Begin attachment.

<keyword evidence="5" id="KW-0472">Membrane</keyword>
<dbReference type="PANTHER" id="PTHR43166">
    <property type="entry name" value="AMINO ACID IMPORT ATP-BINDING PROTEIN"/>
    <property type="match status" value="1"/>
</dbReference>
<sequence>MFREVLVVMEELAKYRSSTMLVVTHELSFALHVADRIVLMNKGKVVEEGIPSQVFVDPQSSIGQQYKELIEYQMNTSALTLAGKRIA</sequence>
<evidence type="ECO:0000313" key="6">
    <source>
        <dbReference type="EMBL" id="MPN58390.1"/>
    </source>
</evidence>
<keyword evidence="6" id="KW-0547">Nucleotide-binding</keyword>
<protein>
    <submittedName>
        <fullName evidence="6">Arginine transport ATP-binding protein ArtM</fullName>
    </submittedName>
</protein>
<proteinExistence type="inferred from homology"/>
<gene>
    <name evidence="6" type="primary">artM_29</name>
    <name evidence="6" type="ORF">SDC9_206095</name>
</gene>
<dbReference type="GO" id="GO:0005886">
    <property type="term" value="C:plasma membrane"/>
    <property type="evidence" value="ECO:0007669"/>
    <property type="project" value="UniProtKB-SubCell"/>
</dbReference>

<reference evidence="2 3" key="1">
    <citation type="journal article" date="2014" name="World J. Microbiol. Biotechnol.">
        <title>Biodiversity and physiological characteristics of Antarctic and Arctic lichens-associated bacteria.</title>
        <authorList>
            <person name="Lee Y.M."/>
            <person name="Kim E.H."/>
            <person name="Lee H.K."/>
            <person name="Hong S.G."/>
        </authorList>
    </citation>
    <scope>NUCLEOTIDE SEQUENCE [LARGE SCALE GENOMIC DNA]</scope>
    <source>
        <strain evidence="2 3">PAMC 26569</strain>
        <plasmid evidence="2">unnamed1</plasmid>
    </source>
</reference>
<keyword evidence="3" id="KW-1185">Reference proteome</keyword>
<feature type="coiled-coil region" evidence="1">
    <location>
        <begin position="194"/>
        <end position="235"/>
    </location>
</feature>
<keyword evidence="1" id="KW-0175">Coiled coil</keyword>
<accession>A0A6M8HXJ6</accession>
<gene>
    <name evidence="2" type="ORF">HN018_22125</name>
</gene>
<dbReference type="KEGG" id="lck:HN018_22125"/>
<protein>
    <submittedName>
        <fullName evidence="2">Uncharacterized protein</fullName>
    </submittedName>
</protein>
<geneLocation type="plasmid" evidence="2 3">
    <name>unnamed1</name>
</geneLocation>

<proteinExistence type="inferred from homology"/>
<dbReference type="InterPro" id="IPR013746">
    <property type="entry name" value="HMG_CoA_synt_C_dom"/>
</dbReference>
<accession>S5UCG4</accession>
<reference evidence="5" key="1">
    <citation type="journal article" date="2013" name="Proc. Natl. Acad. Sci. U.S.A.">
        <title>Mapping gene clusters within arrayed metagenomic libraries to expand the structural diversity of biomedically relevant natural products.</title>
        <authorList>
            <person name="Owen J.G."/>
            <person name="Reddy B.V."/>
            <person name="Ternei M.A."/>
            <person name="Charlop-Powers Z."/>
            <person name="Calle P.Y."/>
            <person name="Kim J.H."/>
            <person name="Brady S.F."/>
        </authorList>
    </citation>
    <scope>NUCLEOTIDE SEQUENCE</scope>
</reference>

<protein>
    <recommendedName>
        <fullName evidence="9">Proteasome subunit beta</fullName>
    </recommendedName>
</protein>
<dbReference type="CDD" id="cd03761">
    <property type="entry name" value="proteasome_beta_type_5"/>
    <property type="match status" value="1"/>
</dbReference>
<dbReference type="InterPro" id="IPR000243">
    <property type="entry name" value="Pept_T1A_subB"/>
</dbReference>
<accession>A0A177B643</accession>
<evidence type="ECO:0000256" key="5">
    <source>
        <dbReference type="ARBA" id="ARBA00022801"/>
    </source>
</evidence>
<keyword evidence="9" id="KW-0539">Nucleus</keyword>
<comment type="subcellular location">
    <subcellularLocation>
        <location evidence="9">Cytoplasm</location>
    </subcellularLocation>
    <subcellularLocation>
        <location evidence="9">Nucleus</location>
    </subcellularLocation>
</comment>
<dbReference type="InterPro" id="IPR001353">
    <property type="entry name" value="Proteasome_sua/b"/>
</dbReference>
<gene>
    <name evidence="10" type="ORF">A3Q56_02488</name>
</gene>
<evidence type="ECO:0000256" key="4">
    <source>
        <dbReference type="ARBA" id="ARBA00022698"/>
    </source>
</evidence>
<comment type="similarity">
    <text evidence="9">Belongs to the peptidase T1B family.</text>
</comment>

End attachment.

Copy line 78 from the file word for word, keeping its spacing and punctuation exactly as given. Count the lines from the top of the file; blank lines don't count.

            <person name="Calle P.Y."/>